Recently, Finito Education held a fascinating mentoring roundtable at a major bank in the City. Around the table for the discussion were 20 or so very bright young things, all the children of clients of the firm, as well as former Universities minister Sam Gyimah. It was an impressive discussion where young people aired their dreams and their doubts.
Afterwards I was approached by a young man who wasn’t sure whether he wished to do postgraduate studies at Edinburgh or to go straight into employment. It was a very interesting conversation, but I could see also that whatever this person decided to do he would likely be successful: this was because he was asking all the right questions, and ready to hoover up any new information I might be able to offer up.
Soon the conversation turned to my journalism career and the people I have been lucky enough to interview during its course. Due the nature of the roles I’ve been lucky enough to have I’ve interviewed people from the world of business (Sir Martin Sorrell, Sir Richard Branson, Lord Cruddas), sport (Andre Agassi, Jonathan Agnew), entertainment (Sir David Attenborough, Sting, Simon Callow, Guy Ritchie), literature (Sir Tom Stoppard, William Boyd) and across many other sectors.
This intelligent young man asked me what he felt it was that had united all these people. Once you stripped away the inessential, the question was a very simple one. What causes success?
I must admit I’d never given the matter huge thought before that moment – except in the general way in which one is always trying to gauge what excellence is on the off-chance of emulating it in one’s own life. Even so I found myself – almost to my own surprise – offering up the unhesitating reply: time management.
But these two words tend to be bandied about a bit and are arguably bland; accordingly, I found myself enlarging on the point. All these successful people, in their different sectors, show a constant – even obsessive – awareness of the absolute value of time. All of them, even the wealthy ones, value it more than money.
This awareness takes many forms, but the impression is always of time as being the medium by which – and through which – success is going to happen, a realisation which in these people generates the utmost care when it comes to organising their days. I remember talking once to the financier Andrew Law about an interview we wished to do with him about the late Ian Taylor. He wondered whether a few lines would be suitable, but when I suggested he write a bit more, he said: “I see, so I’m going to have to devote time to this.” I loved the intonation on the word ‘time’: it told you all you needed to know.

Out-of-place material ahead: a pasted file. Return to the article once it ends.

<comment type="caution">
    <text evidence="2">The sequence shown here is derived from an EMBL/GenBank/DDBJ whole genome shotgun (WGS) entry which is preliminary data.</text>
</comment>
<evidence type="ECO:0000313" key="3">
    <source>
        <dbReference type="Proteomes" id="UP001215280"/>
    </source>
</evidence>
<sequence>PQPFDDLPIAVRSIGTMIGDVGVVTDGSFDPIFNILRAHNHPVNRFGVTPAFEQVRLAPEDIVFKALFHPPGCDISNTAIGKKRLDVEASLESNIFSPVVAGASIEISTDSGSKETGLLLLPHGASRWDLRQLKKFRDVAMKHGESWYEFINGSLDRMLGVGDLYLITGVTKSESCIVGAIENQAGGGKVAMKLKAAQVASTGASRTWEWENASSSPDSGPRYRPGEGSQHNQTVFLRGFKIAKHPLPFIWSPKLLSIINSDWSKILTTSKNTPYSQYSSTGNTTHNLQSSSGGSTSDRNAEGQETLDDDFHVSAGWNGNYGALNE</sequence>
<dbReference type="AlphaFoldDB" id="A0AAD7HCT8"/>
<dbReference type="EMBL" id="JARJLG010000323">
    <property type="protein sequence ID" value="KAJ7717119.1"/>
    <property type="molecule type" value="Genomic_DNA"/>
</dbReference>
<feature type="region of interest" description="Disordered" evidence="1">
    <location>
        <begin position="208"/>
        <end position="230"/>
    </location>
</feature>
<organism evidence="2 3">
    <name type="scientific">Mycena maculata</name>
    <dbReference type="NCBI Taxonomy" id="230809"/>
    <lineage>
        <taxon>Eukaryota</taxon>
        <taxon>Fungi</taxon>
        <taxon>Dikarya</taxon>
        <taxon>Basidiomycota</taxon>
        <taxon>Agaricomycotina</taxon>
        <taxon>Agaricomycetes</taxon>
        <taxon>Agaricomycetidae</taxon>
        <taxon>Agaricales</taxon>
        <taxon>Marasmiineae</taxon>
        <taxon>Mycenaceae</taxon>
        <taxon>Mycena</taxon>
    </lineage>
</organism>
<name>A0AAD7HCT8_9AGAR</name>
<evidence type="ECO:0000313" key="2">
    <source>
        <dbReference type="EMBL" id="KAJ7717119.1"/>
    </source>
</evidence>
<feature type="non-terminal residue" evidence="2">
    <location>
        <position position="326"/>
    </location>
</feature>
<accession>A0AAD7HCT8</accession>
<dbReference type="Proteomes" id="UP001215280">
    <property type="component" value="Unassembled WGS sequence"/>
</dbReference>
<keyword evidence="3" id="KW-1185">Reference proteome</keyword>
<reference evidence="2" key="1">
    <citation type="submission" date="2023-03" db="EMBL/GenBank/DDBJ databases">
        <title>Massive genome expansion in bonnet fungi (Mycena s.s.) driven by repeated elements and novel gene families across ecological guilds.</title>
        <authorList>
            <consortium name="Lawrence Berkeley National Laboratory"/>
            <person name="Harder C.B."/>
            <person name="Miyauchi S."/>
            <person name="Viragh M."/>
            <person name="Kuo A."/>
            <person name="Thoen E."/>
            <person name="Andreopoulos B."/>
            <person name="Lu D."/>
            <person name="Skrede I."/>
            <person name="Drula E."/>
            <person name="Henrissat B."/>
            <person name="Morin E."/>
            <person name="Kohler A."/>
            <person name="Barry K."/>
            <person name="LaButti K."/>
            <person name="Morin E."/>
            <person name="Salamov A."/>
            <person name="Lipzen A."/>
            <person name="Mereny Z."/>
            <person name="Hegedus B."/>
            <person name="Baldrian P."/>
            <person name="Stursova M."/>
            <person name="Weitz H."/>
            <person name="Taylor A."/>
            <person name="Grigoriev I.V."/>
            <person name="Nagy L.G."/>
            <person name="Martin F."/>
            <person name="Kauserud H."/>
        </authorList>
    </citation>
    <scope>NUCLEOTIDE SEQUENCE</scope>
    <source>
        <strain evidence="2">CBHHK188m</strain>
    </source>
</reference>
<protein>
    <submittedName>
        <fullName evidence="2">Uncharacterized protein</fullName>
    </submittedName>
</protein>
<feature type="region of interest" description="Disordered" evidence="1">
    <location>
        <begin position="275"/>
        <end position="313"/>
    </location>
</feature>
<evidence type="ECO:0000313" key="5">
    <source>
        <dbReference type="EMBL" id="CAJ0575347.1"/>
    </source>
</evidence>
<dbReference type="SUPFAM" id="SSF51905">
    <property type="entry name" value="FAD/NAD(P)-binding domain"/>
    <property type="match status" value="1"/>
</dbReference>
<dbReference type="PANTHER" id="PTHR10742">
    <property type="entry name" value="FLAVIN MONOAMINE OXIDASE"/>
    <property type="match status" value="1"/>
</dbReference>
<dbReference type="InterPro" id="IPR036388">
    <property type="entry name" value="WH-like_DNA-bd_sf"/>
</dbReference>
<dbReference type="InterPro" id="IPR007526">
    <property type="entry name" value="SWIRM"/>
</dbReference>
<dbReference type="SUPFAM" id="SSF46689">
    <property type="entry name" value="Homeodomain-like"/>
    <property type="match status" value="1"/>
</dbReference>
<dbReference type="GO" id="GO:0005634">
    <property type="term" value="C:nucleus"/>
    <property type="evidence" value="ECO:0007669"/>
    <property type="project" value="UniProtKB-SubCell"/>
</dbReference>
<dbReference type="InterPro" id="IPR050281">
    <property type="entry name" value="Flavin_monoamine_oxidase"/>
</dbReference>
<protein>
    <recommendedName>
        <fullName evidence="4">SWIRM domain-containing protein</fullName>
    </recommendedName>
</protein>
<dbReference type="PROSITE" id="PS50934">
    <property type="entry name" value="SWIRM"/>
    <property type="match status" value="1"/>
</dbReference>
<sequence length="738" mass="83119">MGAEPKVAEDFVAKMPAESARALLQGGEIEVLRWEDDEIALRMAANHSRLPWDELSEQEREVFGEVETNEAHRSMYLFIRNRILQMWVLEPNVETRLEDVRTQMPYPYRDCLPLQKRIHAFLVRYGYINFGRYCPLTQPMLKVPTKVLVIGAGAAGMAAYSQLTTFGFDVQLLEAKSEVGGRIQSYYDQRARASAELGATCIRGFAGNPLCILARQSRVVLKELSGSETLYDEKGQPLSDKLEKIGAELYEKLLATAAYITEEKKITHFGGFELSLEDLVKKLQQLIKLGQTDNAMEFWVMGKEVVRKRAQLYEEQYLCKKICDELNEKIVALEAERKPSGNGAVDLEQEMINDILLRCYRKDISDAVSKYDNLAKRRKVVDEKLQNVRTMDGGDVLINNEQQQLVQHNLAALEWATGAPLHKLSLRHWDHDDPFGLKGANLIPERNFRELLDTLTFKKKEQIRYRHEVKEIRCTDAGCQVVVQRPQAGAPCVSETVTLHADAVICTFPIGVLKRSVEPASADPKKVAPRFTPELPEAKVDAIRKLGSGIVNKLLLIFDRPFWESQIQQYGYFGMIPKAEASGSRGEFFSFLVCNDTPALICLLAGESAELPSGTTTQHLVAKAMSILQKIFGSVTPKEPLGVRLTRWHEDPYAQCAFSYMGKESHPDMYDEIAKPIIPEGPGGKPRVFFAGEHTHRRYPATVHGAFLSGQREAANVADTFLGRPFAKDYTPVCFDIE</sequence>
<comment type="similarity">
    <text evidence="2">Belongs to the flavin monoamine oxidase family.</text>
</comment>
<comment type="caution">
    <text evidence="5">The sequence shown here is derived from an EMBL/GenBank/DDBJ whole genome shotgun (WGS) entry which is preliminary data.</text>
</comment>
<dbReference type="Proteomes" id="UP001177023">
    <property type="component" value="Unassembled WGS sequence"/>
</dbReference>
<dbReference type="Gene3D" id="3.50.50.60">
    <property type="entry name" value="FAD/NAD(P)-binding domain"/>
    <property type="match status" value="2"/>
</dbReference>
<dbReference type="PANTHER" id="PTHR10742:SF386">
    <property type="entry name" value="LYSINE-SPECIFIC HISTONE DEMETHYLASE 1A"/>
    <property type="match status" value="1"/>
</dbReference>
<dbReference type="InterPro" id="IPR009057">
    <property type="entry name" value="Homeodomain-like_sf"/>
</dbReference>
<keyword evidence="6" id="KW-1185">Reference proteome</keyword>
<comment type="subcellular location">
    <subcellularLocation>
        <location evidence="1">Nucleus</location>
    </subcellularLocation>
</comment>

Sometimes of course, it shows itself as impatience for the interview to be over and done with – something which journalists of every stripe must get used to and accept. I remember interviewing Attenborough during the pandemic, and feeling at the other end of the phone the need to get on to the next thing, which, in his case, in his mid-90s and with a planet to save, one could excuse, though I still wish he had been slightly less rude.
Often though, a successful person has ordered their lives with such impeccable care that they appear to give you their time almost infinitely once it is secured. One such was William Boyd who I spoke to for some three hours in his Chelsea home. He was so convivial and generous that at one point I wondered aloud whether he didn’t want me out of his hair. “It’s okay, Chris,” he said, “I’ve set aside this time.” Again, I was aware of time as a valuable commodity, and one could easily imagine that the morning taken up with me would cede to a productive afternoon of work.
Organising our time well can often turn out to be in some sense a moral boon for ourselves and others. It was CS Lewis who observed that a true Christian – in our secular world, we might think instead in terms of a highly successful person – will seem to have more time than other people. It is always an impressive thing to hear of those very busy and important people who make time for others – time which, we might have assumed, they didn’t have.
In fact, we always have it. As we make our choices in our careers, we may face any number of forks in the road, and sometimes we cannot control those outcomes. But here is something we can control – and the sooner we learn to master it the better.